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J Struct Biol. 2003 Sep;143(3):185-200.

Topology representing network enables highly accurate classification of protein images taken by cryo electron-microscope without masking.

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Neuroscience Research Institute and Biological Information Research Center, National Institute of Advanced Industrial Science and Technology, Tsukuba, Ibaraki 305-8568, Japan.


In single-particle analysis, a three-dimensional (3-D) structure of a protein is constructed using electron microscopy (EM). As these images are very noisy in general, the primary process of this 3-D reconstruction is the classification of images according to their Euler angles, the images in each classified group then being averaged to reduce the noise level. In our newly developed strategy of classification, we introduce a topology representing network (TRN) method. It is a modified method of a growing neural gas network (GNG). In this system, a network structure is automatically determined in response to the images input through a growing process. After learning without a masking procedure, the GNG creates clear averages of the inputs as unit coordinates in multi-dimensional space, which are then utilized for classification. In the process, connections are automatically created between highly related units and their positions are shifted where the inputs are distributed in multi-dimensional space. Consequently, several separated groups of connected units are formed. Although the interrelationship of units in this space are not easily understood, we succeeded in solving this problem by converting the unit positions into two-dimensional (2-D) space, and by further optimizing the unit positions with the simulated annealing (SA) method. In the optimized 2-D map, visualization of the connections of units provided rich information about clustering. As demonstrated here, this method is clearly superior to both the multi-variate statistical analysis (MSA) and the self-organizing map (SOM) as a classification method and provides a first reliable classification method which can be used without masking for very noisy images.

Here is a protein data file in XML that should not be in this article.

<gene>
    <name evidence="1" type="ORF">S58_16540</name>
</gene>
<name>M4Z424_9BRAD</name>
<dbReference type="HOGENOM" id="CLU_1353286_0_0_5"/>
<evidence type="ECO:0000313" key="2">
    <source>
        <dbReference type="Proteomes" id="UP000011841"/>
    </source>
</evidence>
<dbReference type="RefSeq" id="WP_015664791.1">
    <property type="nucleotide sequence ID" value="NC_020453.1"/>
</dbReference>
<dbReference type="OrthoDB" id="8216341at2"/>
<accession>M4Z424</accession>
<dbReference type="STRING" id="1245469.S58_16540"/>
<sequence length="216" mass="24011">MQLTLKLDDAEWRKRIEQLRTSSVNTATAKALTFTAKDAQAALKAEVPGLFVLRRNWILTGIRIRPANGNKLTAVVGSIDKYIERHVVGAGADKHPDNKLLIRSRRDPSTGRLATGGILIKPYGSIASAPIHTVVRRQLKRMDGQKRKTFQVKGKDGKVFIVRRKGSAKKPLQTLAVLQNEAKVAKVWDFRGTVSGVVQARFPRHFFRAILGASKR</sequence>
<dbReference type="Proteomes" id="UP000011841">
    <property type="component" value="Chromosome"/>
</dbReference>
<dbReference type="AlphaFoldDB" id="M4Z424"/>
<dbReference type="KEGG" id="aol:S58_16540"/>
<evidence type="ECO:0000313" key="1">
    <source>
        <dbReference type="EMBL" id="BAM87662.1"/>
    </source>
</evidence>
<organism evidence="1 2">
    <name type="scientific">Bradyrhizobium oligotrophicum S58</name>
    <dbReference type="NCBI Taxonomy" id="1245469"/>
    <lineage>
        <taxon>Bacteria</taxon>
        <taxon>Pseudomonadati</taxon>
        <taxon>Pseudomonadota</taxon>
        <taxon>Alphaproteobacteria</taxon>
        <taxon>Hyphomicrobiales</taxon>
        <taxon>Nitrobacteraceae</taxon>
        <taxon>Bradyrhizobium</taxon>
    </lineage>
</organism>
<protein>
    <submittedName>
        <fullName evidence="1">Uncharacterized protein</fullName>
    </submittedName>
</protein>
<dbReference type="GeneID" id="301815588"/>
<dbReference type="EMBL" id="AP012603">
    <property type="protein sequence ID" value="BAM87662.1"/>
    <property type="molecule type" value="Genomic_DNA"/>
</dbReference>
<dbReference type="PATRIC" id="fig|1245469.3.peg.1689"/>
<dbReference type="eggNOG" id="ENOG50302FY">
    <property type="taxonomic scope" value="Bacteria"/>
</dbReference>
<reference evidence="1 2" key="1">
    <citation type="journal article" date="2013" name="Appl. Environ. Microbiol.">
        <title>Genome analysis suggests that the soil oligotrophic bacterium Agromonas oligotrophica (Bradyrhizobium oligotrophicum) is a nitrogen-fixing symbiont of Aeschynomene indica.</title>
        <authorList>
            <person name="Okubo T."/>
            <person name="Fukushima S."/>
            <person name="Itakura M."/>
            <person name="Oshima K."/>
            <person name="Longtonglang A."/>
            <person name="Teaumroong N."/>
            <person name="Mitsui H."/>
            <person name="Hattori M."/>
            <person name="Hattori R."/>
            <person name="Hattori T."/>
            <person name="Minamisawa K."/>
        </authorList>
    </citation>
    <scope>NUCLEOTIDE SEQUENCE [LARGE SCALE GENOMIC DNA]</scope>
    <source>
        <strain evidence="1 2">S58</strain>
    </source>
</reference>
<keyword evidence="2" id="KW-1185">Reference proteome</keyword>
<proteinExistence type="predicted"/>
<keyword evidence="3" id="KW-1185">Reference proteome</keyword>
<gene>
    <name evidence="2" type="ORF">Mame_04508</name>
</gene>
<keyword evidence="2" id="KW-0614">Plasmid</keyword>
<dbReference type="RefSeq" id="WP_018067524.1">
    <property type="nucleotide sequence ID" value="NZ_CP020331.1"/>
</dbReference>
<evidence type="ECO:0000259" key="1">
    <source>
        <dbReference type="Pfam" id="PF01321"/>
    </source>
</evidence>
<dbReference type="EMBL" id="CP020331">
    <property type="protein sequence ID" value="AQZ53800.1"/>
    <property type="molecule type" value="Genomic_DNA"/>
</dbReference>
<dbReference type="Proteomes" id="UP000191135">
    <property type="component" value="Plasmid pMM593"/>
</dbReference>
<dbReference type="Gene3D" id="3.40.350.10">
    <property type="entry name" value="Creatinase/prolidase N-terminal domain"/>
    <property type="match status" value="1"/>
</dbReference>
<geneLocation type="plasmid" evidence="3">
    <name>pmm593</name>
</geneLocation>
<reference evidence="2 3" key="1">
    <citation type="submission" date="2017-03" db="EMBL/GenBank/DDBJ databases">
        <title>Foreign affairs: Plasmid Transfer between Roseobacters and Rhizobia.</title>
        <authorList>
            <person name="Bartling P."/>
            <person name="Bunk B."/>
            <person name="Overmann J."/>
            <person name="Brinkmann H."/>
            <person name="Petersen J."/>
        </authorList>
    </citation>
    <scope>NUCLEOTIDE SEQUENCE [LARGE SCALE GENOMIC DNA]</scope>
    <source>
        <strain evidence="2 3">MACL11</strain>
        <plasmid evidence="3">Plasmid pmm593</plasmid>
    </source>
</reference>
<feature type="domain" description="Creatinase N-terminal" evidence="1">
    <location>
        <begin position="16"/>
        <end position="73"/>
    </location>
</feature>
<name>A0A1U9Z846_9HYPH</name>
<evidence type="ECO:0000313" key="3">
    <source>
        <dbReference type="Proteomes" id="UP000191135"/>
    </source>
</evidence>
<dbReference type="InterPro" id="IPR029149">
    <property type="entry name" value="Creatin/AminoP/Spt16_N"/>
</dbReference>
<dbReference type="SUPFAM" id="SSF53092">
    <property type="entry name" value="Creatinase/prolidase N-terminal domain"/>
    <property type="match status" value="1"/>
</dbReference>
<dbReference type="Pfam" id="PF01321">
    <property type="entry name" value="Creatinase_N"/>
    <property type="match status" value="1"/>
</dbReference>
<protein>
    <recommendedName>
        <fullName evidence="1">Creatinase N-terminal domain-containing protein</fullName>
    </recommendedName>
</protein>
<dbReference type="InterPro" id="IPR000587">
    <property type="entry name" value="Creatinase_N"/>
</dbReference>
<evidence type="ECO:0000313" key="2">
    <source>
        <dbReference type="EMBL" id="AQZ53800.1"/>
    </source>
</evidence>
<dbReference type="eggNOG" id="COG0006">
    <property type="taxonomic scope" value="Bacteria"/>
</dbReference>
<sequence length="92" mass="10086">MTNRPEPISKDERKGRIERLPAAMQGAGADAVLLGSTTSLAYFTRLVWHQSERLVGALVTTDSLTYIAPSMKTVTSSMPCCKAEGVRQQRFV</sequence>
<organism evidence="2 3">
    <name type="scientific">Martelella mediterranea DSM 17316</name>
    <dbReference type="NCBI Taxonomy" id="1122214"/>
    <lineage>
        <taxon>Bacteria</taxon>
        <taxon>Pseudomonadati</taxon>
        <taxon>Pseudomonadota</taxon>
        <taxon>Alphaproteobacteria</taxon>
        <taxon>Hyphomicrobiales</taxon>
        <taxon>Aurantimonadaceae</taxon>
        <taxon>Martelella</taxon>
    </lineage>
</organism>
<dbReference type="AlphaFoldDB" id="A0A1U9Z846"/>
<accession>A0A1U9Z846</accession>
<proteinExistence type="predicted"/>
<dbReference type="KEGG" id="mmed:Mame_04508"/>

[Indexed for MEDLINE]

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